6. I couldn’t find the real muenster, so I made mine with cheddar…they were utterly delicious! I did order some french muenster, and can’t wait till it arrives, to give this another try! I’m not sure it it would work or not, but did you try spraying your knife with Pam. Just a thought! Have a wonderful weekend, Betsy!!

  7. Yay for smelly cheese. Boo for bland souffles. Sorry you didn’t love this one.

  8. I used american muenster, it was good, but I am going to search for the real stuff. As for the
    cumin, Hubby declared immediately, he did not like that spice, so that means forget it….
    However, I cut the amount in half and he loved it. You gotta do what you gotta do
    to please everybody….

  9. So weird that you couldn’t taste the cheese. I didn’t have the muenster but it should have come through, it’s strong? Interesting about the wash of the rind. I never knew about that…

  10. Sorry the cheese didn’t come through as much as you would’ve liked. Great post!

  11. I felt the same way. The cumin overpowered the cheese. NExt time – stronger cheese.

  12. What I know about this cheese is that the flavor is really not at all like the smell. Which is weird when you think of it. i like that it mellows in a soufflés. Jealous of your poof! Mine was more like a quiche.

  13. I love the little ramekins you bought for this recipe. It’s too bad that the cheese’s flavour didn’t come through, though.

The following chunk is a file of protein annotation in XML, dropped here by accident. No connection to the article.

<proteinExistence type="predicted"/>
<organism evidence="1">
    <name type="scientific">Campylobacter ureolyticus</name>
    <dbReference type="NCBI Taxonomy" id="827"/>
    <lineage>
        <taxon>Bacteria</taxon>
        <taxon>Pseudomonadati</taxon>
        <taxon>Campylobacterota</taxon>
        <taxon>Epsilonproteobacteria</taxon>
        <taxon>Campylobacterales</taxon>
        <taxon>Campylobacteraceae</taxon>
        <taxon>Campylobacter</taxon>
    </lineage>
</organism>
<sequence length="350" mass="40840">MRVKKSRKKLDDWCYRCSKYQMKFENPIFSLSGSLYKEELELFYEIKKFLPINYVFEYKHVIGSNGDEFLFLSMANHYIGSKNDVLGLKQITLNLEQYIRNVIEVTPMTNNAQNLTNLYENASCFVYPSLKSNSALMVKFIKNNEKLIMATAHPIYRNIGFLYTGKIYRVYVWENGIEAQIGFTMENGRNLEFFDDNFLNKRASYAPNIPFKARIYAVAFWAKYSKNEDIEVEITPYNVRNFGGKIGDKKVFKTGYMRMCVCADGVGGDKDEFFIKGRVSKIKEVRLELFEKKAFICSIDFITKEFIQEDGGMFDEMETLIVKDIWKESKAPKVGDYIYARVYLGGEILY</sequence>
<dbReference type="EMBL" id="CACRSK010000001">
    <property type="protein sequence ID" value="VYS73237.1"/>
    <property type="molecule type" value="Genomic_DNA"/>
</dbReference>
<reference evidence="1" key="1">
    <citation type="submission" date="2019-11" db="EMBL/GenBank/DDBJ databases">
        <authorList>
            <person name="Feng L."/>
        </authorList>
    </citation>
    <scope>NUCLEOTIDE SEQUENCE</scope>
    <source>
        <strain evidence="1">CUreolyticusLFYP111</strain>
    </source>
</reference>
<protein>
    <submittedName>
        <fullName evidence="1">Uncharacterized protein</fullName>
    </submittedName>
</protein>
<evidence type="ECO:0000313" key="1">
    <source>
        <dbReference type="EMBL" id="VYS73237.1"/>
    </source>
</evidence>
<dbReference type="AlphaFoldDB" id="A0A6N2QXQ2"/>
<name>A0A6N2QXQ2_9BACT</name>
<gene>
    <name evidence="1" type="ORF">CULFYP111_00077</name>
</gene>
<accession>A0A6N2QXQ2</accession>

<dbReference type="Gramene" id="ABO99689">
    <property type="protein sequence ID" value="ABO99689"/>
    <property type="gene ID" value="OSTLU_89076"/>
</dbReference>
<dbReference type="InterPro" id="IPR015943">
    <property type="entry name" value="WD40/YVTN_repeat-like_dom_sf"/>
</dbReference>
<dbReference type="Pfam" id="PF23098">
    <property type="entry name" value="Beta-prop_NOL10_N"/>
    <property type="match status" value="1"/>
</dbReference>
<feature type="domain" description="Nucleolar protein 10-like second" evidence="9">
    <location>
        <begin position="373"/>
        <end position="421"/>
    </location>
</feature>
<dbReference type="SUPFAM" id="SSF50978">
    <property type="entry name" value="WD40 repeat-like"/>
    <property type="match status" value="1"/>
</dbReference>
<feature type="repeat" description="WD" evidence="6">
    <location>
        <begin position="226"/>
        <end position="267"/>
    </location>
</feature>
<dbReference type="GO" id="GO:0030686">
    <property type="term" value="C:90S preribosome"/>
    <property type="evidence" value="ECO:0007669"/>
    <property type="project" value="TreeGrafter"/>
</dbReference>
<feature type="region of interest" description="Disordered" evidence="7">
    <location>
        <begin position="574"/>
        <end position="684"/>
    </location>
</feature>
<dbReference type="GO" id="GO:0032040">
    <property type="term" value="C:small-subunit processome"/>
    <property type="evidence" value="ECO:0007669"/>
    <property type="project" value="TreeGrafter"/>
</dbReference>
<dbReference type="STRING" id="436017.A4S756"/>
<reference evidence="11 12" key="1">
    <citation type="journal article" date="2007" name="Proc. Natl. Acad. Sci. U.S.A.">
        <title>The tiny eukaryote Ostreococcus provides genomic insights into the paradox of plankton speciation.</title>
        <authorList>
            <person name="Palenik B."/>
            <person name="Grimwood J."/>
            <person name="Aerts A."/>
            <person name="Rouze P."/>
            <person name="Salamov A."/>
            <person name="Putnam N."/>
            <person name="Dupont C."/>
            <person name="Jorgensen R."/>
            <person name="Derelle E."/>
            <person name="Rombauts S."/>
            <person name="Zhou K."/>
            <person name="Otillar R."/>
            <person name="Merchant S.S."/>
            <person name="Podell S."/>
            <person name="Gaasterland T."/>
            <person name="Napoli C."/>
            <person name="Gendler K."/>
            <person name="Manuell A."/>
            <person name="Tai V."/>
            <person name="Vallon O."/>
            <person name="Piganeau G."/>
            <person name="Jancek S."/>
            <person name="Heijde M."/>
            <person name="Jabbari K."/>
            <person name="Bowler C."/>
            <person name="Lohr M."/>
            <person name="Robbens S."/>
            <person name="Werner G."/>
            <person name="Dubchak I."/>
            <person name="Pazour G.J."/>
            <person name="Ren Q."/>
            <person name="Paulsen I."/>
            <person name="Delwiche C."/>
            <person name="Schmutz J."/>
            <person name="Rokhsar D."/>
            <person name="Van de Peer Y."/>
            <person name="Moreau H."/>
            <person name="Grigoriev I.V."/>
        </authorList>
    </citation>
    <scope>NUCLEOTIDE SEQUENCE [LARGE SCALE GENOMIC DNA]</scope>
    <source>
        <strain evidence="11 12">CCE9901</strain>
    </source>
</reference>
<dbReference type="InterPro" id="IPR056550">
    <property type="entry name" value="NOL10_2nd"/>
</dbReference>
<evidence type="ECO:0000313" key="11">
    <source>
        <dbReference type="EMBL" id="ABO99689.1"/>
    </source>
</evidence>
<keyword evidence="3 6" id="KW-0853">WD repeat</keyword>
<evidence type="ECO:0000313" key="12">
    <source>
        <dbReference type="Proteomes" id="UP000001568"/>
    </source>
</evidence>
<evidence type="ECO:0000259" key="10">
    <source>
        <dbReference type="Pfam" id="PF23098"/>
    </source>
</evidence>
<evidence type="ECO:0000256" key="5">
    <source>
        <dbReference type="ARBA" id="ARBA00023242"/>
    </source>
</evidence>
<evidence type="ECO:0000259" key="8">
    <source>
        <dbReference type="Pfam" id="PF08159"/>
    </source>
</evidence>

14. New dishes are always a cause for celebration :-)
    I enjoyed the cheese lesson – French Fridays are both tasty and educational!

  15. Betsy, your cheese soufflé look fabulous – took me a while to find the Munster cheese and I am a day late but I also enjoyed this recipe very much! I omitted the cumin and opted for freshly grated nutmeg instead – love that spice with melted cheese.
    By the way, your new ramekin looks very pretty – what a nice color, green (in every shade imaginable) is my very favorite color of all times!
    Have a great weekend, dear Betsy! – Loved the pictures of your niece!!!

  16. I think your souffle looks wonderful! I didn’t add the cumin, but probably should have. My muenster wasn’t the “fancy” kind – Whole Foods kind of let me down. But maybe that’s ok! It was definitely tasty, and it was a great reminder to make more souffle!
    (actually, I’m going to tonight for my Mom – her mother used to make them, so she wanted one for dinner – only to find out that Grandma made them with American cheese.. hahaha!)

  17. Very cool and informative info about the cheeses. Had no idea about that rind info and actually had not paid attention to the lack of a “e” in the French Munster. Sad since my family is from Alsace- I really need to pick up the slack on this stuff :) I was happy because even though I had to substitute a different “smelly cheese”… I found that I really liked it and am way more open to these in the future. Gosh I enjoyed this end result and your comment about the French eating the cheese daily with rye reminds me of how I enjoyed my soufflé slathered on a bread that was very “rye-like”. Your soufflé looks amazing and I totally want those little green ramekins- SO CHEERFUL… I would have bought them myself !!

  18. Your souffle looks great.. you bad that you were disappointed with the taste.
    I’ll take your hint and not spend on French Muenster.

    Love your ramekins. Even I need to buy a set soon.

  19. I’m sorry you were disappointed by the cheese flavor in these. I hate when recipes don’t let expensive ingredients shine.